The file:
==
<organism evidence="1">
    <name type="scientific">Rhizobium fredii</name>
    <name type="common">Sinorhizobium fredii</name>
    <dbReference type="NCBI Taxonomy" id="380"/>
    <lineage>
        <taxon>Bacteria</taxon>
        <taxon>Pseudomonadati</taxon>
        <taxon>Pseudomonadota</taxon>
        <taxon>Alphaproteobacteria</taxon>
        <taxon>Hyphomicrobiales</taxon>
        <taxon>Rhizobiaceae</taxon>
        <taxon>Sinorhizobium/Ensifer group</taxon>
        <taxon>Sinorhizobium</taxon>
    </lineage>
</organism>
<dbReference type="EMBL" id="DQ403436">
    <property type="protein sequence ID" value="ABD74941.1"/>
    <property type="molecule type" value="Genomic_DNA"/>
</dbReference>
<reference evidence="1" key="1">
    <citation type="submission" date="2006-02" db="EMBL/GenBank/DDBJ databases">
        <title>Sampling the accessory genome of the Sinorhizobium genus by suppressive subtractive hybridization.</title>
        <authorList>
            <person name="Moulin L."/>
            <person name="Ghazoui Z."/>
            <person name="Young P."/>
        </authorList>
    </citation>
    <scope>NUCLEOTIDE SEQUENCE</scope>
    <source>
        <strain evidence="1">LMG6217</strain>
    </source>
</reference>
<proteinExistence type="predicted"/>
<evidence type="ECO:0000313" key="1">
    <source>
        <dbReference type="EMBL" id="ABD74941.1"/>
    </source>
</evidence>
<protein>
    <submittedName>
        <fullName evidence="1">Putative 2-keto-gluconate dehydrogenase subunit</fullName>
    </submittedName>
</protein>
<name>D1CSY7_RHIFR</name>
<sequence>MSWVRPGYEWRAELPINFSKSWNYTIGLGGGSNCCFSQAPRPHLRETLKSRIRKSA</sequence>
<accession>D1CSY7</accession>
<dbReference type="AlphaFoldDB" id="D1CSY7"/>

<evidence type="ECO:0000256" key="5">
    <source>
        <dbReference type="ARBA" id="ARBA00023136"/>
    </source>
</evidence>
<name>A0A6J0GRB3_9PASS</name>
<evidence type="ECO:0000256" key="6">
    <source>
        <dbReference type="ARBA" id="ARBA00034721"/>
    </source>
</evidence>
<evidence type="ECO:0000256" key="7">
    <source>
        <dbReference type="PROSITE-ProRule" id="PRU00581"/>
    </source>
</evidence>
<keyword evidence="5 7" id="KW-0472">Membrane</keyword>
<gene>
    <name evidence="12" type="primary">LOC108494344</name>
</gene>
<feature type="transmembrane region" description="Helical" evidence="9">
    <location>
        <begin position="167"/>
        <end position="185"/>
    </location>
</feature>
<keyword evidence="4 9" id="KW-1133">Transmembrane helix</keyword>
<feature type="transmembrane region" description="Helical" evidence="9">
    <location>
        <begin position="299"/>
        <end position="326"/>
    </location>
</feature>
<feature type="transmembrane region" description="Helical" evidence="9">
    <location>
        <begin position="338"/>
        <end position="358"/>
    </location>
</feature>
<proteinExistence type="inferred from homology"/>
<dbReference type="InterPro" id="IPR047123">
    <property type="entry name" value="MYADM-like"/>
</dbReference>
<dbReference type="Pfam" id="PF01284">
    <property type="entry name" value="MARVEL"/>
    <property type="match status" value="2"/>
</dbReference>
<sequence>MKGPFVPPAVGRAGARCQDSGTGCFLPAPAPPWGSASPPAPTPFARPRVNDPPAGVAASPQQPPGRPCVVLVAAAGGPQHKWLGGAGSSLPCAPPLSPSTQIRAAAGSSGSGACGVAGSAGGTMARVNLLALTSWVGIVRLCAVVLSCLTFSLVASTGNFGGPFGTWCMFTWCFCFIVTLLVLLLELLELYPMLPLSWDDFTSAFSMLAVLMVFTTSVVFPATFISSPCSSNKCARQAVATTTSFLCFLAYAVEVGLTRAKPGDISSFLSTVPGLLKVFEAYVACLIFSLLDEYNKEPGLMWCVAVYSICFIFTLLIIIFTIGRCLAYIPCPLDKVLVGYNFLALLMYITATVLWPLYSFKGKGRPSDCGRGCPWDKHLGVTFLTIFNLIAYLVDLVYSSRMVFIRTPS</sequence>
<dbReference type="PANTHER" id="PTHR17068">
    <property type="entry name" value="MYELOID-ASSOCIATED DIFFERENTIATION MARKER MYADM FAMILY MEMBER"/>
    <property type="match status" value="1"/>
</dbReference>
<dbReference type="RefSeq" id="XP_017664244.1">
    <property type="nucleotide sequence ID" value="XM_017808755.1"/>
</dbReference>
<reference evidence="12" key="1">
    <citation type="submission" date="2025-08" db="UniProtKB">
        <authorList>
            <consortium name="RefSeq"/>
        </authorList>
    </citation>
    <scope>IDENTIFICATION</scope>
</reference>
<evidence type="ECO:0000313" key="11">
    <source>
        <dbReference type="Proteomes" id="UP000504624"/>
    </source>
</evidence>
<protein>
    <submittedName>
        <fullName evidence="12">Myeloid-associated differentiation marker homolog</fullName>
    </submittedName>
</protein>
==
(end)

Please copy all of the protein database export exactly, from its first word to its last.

<organism evidence="1">
    <name type="scientific">Rhizobium fredii</name>
    <name type="common">Sinorhizobium fredii</name>
    <dbReference type="NCBI Taxonomy" id="380"/>
    <lineage>
        <taxon>Bacteria</taxon>
        <taxon>Pseudomonadati</taxon>
        <taxon>Pseudomonadota</taxon>
        <taxon>Alphaproteobacteria</taxon>
        <taxon>Hyphomicrobiales</taxon>
        <taxon>Rhizobiaceae</taxon>
        <taxon>Sinorhizobium/Ensifer group</taxon>
        <taxon>Sinorhizobium</taxon>
    </lineage>
</organism>
<dbReference type="EMBL" id="DQ403436">
    <property type="protein sequence ID" value="ABD74941.1"/>
    <property type="molecule type" value="Genomic_DNA"/>
</dbReference>
<reference evidence="1" key="1">
    <citation type="submission" date="2006-02" db="EMBL/GenBank/DDBJ databases">
        <title>Sampling the accessory genome of the Sinorhizobium genus by suppressive subtractive hybridization.</title>
        <authorList>
            <person name="Moulin L."/>
            <person name="Ghazoui Z."/>
            <person name="Young P."/>
        </authorList>
    </citation>
    <scope>NUCLEOTIDE SEQUENCE</scope>
    <source>
        <strain evidence="1">LMG6217</strain>
    </source>
</reference>
<proteinExistence type="predicted"/>
<evidence type="ECO:0000313" key="1">
    <source>
        <dbReference type="EMBL" id="ABD74941.1"/>
    </source>
</evidence>
<protein>
    <submittedName>
        <fullName evidence="1">Putative 2-keto-gluconate dehydrogenase subunit</fullName>
    </submittedName>
</protein>
<name>D1CSY7_RHIFR</name>
<sequence>MSWVRPGYEWRAELPINFSKSWNYTIGLGGGSNCCFSQAPRPHLRETLKSRIRKSA</sequence>
<accession>D1CSY7</accession>
<dbReference type="AlphaFoldDB" id="D1CSY7"/>

<evidence type="ECO:0000256" key="5">
    <source>
        <dbReference type="ARBA" id="ARBA00023136"/>
    </source>
</evidence>
<name>A0A6J0GRB3_9PASS</name>
<evidence type="ECO:0000256" key="6">
    <source>
        <dbReference type="ARBA" id="ARBA00034721"/>
    </source>
</evidence>
<evidence type="ECO:0000256" key="7">
    <source>
        <dbReference type="PROSITE-ProRule" id="PRU00581"/>
    </source>
</evidence>
<keyword evidence="5 7" id="KW-0472">Membrane</keyword>
<gene>
    <name evidence="12" type="primary">LOC108494344</name>
</gene>
<feature type="transmembrane region" description="Helical" evidence="9">
    <location>
        <begin position="167"/>
        <end position="185"/>
    </location>
</feature>
<keyword evidence="4 9" id="KW-1133">Transmembrane helix</keyword>
<feature type="transmembrane region" description="Helical" evidence="9">
    <location>
        <begin position="299"/>
        <end position="326"/>
    </location>
</feature>
<feature type="transmembrane region" description="Helical" evidence="9">
    <location>
        <begin position="338"/>
        <end position="358"/>
    </location>
</feature>
<proteinExistence type="inferred from homology"/>
<dbReference type="InterPro" id="IPR047123">
    <property type="entry name" value="MYADM-like"/>
</dbReference>
<dbReference type="Pfam" id="PF01284">
    <property type="entry name" value="MARVEL"/>
    <property type="match status" value="2"/>
</dbReference>
<sequence>MKGPFVPPAVGRAGARCQDSGTGCFLPAPAPPWGSASPPAPTPFARPRVNDPPAGVAASPQQPPGRPCVVLVAAAGGPQHKWLGGAGSSLPCAPPLSPSTQIRAAAGSSGSGACGVAGSAGGTMARVNLLALTSWVGIVRLCAVVLSCLTFSLVASTGNFGGPFGTWCMFTWCFCFIVTLLVLLLELLELYPMLPLSWDDFTSAFSMLAVLMVFTTSVVFPATFISSPCSSNKCARQAVATTTSFLCFLAYAVEVGLTRAKPGDISSFLSTVPGLLKVFEAYVACLIFSLLDEYNKEPGLMWCVAVYSICFIFTLLIIIFTIGRCLAYIPCPLDKVLVGYNFLALLMYITATVLWPLYSFKGKGRPSDCGRGCPWDKHLGVTFLTIFNLIAYLVDLVYSSRMVFIRTPS</sequence>
<dbReference type="PANTHER" id="PTHR17068">
    <property type="entry name" value="MYELOID-ASSOCIATED DIFFERENTIATION MARKER MYADM FAMILY MEMBER"/>
    <property type="match status" value="1"/>
</dbReference>
<dbReference type="RefSeq" id="XP_017664244.1">
    <property type="nucleotide sequence ID" value="XM_017808755.1"/>
</dbReference>
<reference evidence="12" key="1">
    <citation type="submission" date="2025-08" db="UniProtKB">
        <authorList>
            <consortium name="RefSeq"/>
        </authorList>
    </citation>
    <scope>IDENTIFICATION</scope>
</reference>
<evidence type="ECO:0000313" key="11">
    <source>
        <dbReference type="Proteomes" id="UP000504624"/>
    </source>
</evidence>
<protein>
    <submittedName>
        <fullName evidence="12">Myeloid-associated differentiation marker homolog</fullName>
    </submittedName>
</protein>